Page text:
Fisherman Stan Wright said he is afraid a continuing loss of water at Lake Wilson could cause a massive die-off of fish at one of the best angling places he knows in the United States.
"That’s my biggest concern," said Wright, a recurring guest and one-time host on the Hawaii TV program "Let’s Go Fishing."
Wright said in some parts of the lake normally 75 feet deep, the depth has dropped to 35 feet.
Tree roots and dumped shopping carts are visible along some areas of the exposed bank.
Dole Foods Co. Hawaii, the operator of Lake Wilson, said it is in the process of fixing an outlet valve that has been draining the water.
"We’ve been working on the problem for the last week and a half," said Daniel Nellis, operations director. "We’ve identified the problem. We’ve got engineers working on it."
Nellis said the drained water has been irrigating Dole fields and some water may be emptying into Kaukonahua Stream.
He said none of the Dole crops has been harmed by the valve malfunction.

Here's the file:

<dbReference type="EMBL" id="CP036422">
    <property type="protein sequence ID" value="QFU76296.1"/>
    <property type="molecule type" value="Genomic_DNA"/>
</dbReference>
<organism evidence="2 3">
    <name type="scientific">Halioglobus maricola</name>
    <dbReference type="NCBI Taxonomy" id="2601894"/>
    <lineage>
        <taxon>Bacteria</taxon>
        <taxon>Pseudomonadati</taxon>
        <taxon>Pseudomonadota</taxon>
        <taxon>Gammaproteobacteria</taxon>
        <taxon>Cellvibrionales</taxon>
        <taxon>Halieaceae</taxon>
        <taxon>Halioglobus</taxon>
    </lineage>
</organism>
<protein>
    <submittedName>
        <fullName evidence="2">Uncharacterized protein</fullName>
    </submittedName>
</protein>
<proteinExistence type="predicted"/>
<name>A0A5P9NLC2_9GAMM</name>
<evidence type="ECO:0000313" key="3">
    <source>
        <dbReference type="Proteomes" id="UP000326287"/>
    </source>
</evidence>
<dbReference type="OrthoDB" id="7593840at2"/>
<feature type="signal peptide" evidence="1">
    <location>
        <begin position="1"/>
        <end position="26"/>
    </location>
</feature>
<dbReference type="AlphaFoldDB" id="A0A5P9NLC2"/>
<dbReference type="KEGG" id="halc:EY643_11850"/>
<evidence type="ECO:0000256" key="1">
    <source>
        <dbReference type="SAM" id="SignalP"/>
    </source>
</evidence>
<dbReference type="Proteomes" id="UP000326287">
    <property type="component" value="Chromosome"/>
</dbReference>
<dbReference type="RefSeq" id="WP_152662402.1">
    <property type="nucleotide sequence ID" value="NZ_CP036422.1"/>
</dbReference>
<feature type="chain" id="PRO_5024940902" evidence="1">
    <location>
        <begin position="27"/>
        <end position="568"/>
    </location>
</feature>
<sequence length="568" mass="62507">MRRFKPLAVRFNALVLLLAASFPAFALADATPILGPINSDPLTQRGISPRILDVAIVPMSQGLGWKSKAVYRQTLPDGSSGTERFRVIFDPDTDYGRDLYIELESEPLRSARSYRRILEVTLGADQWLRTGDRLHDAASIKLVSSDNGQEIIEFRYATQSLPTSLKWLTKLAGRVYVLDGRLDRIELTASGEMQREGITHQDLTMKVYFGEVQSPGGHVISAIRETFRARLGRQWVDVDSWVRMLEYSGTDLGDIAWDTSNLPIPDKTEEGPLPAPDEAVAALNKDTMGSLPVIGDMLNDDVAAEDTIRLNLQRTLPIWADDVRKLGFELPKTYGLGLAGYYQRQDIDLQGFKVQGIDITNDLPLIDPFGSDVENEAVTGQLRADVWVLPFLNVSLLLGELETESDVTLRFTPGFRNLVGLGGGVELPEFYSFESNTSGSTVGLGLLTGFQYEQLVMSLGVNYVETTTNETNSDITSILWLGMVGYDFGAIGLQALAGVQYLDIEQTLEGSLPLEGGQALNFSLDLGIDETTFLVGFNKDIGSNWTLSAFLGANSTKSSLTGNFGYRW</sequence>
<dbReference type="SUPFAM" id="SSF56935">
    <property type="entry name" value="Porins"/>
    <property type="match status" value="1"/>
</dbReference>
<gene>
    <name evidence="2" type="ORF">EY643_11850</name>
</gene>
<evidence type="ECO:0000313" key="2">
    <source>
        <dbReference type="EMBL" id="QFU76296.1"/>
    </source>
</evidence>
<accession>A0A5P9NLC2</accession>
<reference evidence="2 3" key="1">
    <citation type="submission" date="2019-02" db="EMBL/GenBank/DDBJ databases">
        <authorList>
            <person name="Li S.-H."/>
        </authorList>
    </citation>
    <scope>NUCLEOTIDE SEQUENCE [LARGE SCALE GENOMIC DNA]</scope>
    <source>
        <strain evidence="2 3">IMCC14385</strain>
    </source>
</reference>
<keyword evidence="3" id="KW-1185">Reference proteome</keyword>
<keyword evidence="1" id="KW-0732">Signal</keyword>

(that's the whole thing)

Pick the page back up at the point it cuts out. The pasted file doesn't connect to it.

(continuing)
Nellis said he doesn’t know the exact cause of the malfunction but suspects it may be metal fatigue.
"This is the kind of thing that can happen with valves … something has given way, so it won’t close," he said.
The company has not said how long it will take for the problem to be fixed.
Lake Wilson is the largest fresh water reservoir in the state with a capacity of 3 billion gallons and a meandering shoreline of 20 miles.
The source of the water is the watershed in the west Koolau mountains.
State officials who operate a fishing area in Lake Wilson said they are monitoring the situation.
"We’re concerned about the health of the fish in the lake, if the water level drops much further," said Deborah Ward, spokeswoman for the Department of Land and Natural Resources.
If the lake continues to drain and a die-off seems near, state conservation officials have a plan to put temporary pumps into the lake to circulate the water and provide oxygen for the fish.
Last July, Dole announced it was fixing three broken outlet valves to provide greater control over water levels in the reservoir and added protection against flooding.
Nellis said Dole began repairing some outlet valves last year and will continue the work once the broken valve is fixed.
He said once the valve is fixed, he hopes rain will refill the reservoir.
Wright said a variety of freshwater fish, including peacock bass and largemouth bass, inhabit the waters, and the fishing is good.
"I would put it against any mainland lake," he said.